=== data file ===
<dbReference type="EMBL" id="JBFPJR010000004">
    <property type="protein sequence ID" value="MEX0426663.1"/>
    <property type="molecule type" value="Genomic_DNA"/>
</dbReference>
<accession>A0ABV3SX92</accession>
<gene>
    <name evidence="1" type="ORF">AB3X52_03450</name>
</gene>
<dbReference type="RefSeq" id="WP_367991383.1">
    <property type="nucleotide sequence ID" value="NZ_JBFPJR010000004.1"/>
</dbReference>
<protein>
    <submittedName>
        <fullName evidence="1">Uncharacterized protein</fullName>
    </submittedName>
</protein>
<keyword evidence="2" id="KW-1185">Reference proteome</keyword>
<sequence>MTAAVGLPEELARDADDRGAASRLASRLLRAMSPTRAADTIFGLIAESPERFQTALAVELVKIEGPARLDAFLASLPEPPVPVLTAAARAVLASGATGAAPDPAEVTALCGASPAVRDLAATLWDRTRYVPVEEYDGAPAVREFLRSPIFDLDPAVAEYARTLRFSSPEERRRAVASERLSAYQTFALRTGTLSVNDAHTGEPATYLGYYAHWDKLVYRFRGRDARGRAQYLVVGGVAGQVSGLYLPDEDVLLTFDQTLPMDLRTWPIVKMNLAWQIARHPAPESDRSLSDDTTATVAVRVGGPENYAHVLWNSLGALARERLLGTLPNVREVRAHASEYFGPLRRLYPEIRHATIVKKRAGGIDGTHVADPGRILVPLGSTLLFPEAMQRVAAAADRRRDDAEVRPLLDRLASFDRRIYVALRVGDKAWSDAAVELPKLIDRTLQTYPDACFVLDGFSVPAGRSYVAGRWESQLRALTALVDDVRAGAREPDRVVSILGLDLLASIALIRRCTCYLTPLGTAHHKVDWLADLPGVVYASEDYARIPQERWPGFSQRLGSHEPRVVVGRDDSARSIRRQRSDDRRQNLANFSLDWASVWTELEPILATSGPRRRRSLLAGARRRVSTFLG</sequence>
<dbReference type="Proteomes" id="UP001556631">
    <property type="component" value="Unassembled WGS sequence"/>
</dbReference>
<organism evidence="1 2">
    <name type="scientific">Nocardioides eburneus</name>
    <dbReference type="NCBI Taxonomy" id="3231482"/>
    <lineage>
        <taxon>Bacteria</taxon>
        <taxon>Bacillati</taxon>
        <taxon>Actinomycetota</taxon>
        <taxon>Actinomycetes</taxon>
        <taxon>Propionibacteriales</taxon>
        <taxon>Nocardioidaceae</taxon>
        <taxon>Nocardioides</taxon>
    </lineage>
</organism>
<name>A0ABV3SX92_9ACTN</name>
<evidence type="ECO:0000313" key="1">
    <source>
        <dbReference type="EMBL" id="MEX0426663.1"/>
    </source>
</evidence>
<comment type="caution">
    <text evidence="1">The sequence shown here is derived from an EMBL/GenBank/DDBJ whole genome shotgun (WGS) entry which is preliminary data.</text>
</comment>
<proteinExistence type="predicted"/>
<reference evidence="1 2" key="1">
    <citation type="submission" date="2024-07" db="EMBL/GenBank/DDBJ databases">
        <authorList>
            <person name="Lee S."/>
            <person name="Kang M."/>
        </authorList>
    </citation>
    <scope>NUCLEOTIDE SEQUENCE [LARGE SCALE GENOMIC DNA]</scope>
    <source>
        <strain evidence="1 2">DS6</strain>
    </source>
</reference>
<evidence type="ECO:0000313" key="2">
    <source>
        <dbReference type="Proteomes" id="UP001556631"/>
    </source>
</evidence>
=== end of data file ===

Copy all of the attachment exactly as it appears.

<dbReference type="EMBL" id="JBFPJR010000004">
    <property type="protein sequence ID" value="MEX0426663.1"/>
    <property type="molecule type" value="Genomic_DNA"/>
</dbReference>
<accession>A0ABV3SX92</accession>
<gene>
    <name evidence="1" type="ORF">AB3X52_03450</name>
</gene>
<dbReference type="RefSeq" id="WP_367991383.1">
    <property type="nucleotide sequence ID" value="NZ_JBFPJR010000004.1"/>
</dbReference>
<protein>
    <submittedName>
        <fullName evidence="1">Uncharacterized protein</fullName>
    </submittedName>
</protein>
<keyword evidence="2" id="KW-1185">Reference proteome</keyword>
<sequence>MTAAVGLPEELARDADDRGAASRLASRLLRAMSPTRAADTIFGLIAESPERFQTALAVELVKIEGPARLDAFLASLPEPPVPVLTAAARAVLASGATGAAPDPAEVTALCGASPAVRDLAATLWDRTRYVPVEEYDGAPAVREFLRSPIFDLDPAVAEYARTLRFSSPEERRRAVASERLSAYQTFALRTGTLSVNDAHTGEPATYLGYYAHWDKLVYRFRGRDARGRAQYLVVGGVAGQVSGLYLPDEDVLLTFDQTLPMDLRTWPIVKMNLAWQIARHPAPESDRSLSDDTTATVAVRVGGPENYAHVLWNSLGALARERLLGTLPNVREVRAHASEYFGPLRRLYPEIRHATIVKKRAGGIDGTHVADPGRILVPLGSTLLFPEAMQRVAAAADRRRDDAEVRPLLDRLASFDRRIYVALRVGDKAWSDAAVELPKLIDRTLQTYPDACFVLDGFSVPAGRSYVAGRWESQLRALTALVDDVRAGAREPDRVVSILGLDLLASIALIRRCTCYLTPLGTAHHKVDWLADLPGVVYASEDYARIPQERWPGFSQRLGSHEPRVVVGRDDSARSIRRQRSDDRRQNLANFSLDWASVWTELEPILATSGPRRRRSLLAGARRRVSTFLG</sequence>
<dbReference type="Proteomes" id="UP001556631">
    <property type="component" value="Unassembled WGS sequence"/>
</dbReference>
<organism evidence="1 2">
    <name type="scientific">Nocardioides eburneus</name>
    <dbReference type="NCBI Taxonomy" id="3231482"/>
    <lineage>
        <taxon>Bacteria</taxon>
        <taxon>Bacillati</taxon>
        <taxon>Actinomycetota</taxon>
        <taxon>Actinomycetes</taxon>
        <taxon>Propionibacteriales</taxon>
        <taxon>Nocardioidaceae</taxon>
        <taxon>Nocardioides</taxon>
    </lineage>
</organism>
<name>A0ABV3SX92_9ACTN</name>
<evidence type="ECO:0000313" key="1">
    <source>
        <dbReference type="EMBL" id="MEX0426663.1"/>
    </source>
</evidence>
<comment type="caution">
    <text evidence="1">The sequence shown here is derived from an EMBL/GenBank/DDBJ whole genome shotgun (WGS) entry which is preliminary data.</text>
</comment>
<proteinExistence type="predicted"/>
<reference evidence="1 2" key="1">
    <citation type="submission" date="2024-07" db="EMBL/GenBank/DDBJ databases">
        <authorList>
            <person name="Lee S."/>
            <person name="Kang M."/>
        </authorList>
    </citation>
    <scope>NUCLEOTIDE SEQUENCE [LARGE SCALE GENOMIC DNA]</scope>
    <source>
        <strain evidence="1 2">DS6</strain>
    </source>
</reference>
<evidence type="ECO:0000313" key="2">
    <source>
        <dbReference type="Proteomes" id="UP001556631"/>
    </source>
</evidence>